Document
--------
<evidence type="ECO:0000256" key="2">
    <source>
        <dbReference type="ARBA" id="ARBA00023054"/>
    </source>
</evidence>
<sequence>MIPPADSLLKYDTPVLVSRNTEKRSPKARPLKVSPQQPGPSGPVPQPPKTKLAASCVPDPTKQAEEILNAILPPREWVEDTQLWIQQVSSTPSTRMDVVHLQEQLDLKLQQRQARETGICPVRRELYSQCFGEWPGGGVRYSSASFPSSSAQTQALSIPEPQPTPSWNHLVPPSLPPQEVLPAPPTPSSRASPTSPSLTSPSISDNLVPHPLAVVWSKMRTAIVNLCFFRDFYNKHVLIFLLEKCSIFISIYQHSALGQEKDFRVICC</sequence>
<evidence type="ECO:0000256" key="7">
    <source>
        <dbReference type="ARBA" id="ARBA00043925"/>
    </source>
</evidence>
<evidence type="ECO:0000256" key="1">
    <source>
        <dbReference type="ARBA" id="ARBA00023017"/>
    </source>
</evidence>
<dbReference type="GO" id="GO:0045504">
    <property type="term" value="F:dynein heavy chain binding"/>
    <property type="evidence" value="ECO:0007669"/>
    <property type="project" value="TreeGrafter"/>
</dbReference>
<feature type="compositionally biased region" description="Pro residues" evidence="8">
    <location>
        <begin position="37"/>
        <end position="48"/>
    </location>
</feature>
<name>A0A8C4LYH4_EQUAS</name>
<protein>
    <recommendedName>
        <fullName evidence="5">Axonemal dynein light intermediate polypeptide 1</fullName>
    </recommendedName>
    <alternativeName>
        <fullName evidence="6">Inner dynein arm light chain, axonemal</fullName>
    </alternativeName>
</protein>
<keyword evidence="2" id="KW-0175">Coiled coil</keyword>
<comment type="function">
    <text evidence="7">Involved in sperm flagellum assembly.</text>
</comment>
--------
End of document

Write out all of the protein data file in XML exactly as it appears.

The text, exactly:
<evidence type="ECO:0000256" key="2">
    <source>
        <dbReference type="ARBA" id="ARBA00023054"/>
    </source>
</evidence>
<sequence>MIPPADSLLKYDTPVLVSRNTEKRSPKARPLKVSPQQPGPSGPVPQPPKTKLAASCVPDPTKQAEEILNAILPPREWVEDTQLWIQQVSSTPSTRMDVVHLQEQLDLKLQQRQARETGICPVRRELYSQCFGEWPGGGVRYSSASFPSSSAQTQALSIPEPQPTPSWNHLVPPSLPPQEVLPAPPTPSSRASPTSPSLTSPSISDNLVPHPLAVVWSKMRTAIVNLCFFRDFYNKHVLIFLLEKCSIFISIYQHSALGQEKDFRVICC</sequence>
<evidence type="ECO:0000256" key="7">
    <source>
        <dbReference type="ARBA" id="ARBA00043925"/>
    </source>
</evidence>
<evidence type="ECO:0000256" key="1">
    <source>
        <dbReference type="ARBA" id="ARBA00023017"/>
    </source>
</evidence>
<dbReference type="GO" id="GO:0045504">
    <property type="term" value="F:dynein heavy chain binding"/>
    <property type="evidence" value="ECO:0007669"/>
    <property type="project" value="TreeGrafter"/>
</dbReference>
<feature type="compositionally biased region" description="Pro residues" evidence="8">
    <location>
        <begin position="37"/>
        <end position="48"/>
    </location>
</feature>
<name>A0A8C4LYH4_EQUAS</name>
<protein>
    <recommendedName>
        <fullName evidence="5">Axonemal dynein light intermediate polypeptide 1</fullName>
    </recommendedName>
    <alternativeName>
        <fullName evidence="6">Inner dynein arm light chain, axonemal</fullName>
    </alternativeName>
</protein>
<keyword evidence="2" id="KW-0175">Coiled coil</keyword>
<comment type="function">
    <text evidence="7">Involved in sperm flagellum assembly.</text>
</comment>